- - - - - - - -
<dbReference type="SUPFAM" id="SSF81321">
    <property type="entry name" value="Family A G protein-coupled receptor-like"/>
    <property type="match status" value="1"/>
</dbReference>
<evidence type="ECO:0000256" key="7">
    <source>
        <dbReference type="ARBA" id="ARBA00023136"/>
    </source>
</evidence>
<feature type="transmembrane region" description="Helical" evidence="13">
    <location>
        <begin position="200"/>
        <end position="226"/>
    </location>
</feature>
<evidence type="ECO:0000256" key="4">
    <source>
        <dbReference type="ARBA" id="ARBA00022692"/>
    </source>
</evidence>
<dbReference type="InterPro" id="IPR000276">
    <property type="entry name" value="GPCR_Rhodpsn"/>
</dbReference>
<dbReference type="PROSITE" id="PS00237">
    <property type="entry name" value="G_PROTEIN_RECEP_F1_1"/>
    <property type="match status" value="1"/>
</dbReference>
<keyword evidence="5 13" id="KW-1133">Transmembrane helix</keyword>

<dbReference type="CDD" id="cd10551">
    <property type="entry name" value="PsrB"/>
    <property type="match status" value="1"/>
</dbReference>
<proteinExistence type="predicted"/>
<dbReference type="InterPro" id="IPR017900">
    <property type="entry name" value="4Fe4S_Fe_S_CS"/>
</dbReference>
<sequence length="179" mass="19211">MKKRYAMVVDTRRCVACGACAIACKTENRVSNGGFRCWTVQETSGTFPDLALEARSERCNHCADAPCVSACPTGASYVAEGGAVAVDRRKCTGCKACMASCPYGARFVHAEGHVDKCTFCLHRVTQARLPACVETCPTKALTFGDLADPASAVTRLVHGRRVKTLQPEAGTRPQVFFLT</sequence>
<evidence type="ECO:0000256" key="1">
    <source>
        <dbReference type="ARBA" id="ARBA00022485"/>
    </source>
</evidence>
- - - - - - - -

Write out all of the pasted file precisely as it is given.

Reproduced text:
<dbReference type="SUPFAM" id="SSF81321">
    <property type="entry name" value="Family A G protein-coupled receptor-like"/>
    <property type="match status" value="1"/>
</dbReference>
<evidence type="ECO:0000256" key="7">
    <source>
        <dbReference type="ARBA" id="ARBA00023136"/>
    </source>
</evidence>
<feature type="transmembrane region" description="Helical" evidence="13">
    <location>
        <begin position="200"/>
        <end position="226"/>
    </location>
</feature>
<evidence type="ECO:0000256" key="4">
    <source>
        <dbReference type="ARBA" id="ARBA00022692"/>
    </source>
</evidence>
<dbReference type="InterPro" id="IPR000276">
    <property type="entry name" value="GPCR_Rhodpsn"/>
</dbReference>
<dbReference type="PROSITE" id="PS00237">
    <property type="entry name" value="G_PROTEIN_RECEP_F1_1"/>
    <property type="match status" value="1"/>
</dbReference>
<keyword evidence="5 13" id="KW-1133">Transmembrane helix</keyword>

<dbReference type="CDD" id="cd10551">
    <property type="entry name" value="PsrB"/>
    <property type="match status" value="1"/>
</dbReference>
<proteinExistence type="predicted"/>
<dbReference type="InterPro" id="IPR017900">
    <property type="entry name" value="4Fe4S_Fe_S_CS"/>
</dbReference>
<sequence length="179" mass="19211">MKKRYAMVVDTRRCVACGACAIACKTENRVSNGGFRCWTVQETSGTFPDLALEARSERCNHCADAPCVSACPTGASYVAEGGAVAVDRRKCTGCKACMASCPYGARFVHAEGHVDKCTFCLHRVTQARLPACVETCPTKALTFGDLADPASAVTRLVHGRRVKTLQPEAGTRPQVFFLT</sequence>
<evidence type="ECO:0000256" key="1">
    <source>
        <dbReference type="ARBA" id="ARBA00022485"/>
    </source>
</evidence>